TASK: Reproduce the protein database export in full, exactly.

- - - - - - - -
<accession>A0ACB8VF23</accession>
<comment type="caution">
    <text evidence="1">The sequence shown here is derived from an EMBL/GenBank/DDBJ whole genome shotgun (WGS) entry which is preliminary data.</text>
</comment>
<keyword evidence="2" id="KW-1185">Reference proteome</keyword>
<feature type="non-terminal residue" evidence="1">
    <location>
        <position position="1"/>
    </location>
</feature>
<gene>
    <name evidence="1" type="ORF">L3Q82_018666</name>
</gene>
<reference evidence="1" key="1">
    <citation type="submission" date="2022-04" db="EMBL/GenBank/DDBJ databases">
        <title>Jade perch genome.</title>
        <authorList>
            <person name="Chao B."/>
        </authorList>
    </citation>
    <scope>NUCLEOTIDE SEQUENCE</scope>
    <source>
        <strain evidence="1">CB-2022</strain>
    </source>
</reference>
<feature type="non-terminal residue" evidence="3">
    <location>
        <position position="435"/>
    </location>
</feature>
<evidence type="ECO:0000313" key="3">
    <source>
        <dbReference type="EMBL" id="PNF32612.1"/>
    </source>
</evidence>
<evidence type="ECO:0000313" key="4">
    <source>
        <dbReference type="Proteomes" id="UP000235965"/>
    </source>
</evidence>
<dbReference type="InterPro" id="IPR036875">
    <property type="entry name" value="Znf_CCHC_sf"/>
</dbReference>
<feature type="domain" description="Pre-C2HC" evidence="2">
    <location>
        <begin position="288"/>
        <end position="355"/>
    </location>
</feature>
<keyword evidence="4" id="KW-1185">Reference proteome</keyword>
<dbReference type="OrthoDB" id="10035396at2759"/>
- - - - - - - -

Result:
<accession>A0ACB8VF23</accession>
<comment type="caution">
    <text evidence="1">The sequence shown here is derived from an EMBL/GenBank/DDBJ whole genome shotgun (WGS) entry which is preliminary data.</text>
</comment>
<keyword evidence="2" id="KW-1185">Reference proteome</keyword>
<feature type="non-terminal residue" evidence="1">
    <location>
        <position position="1"/>
    </location>
</feature>
<gene>
    <name evidence="1" type="ORF">L3Q82_018666</name>
</gene>
<reference evidence="1" key="1">
    <citation type="submission" date="2022-04" db="EMBL/GenBank/DDBJ databases">
        <title>Jade perch genome.</title>
        <authorList>
            <person name="Chao B."/>
        </authorList>
    </citation>
    <scope>NUCLEOTIDE SEQUENCE</scope>
    <source>
        <strain evidence="1">CB-2022</strain>
    </source>
</reference>
<feature type="non-terminal residue" evidence="3">
    <location>
        <position position="435"/>
    </location>
</feature>
<evidence type="ECO:0000313" key="3">
    <source>
        <dbReference type="EMBL" id="PNF32612.1"/>
    </source>
</evidence>
<evidence type="ECO:0000313" key="4">
    <source>
        <dbReference type="Proteomes" id="UP000235965"/>
    </source>
</evidence>
<dbReference type="InterPro" id="IPR036875">
    <property type="entry name" value="Znf_CCHC_sf"/>
</dbReference>
<feature type="domain" description="Pre-C2HC" evidence="2">
    <location>
        <begin position="288"/>
        <end position="355"/>
    </location>
</feature>
<keyword evidence="4" id="KW-1185">Reference proteome</keyword>
<dbReference type="OrthoDB" id="10035396at2759"/>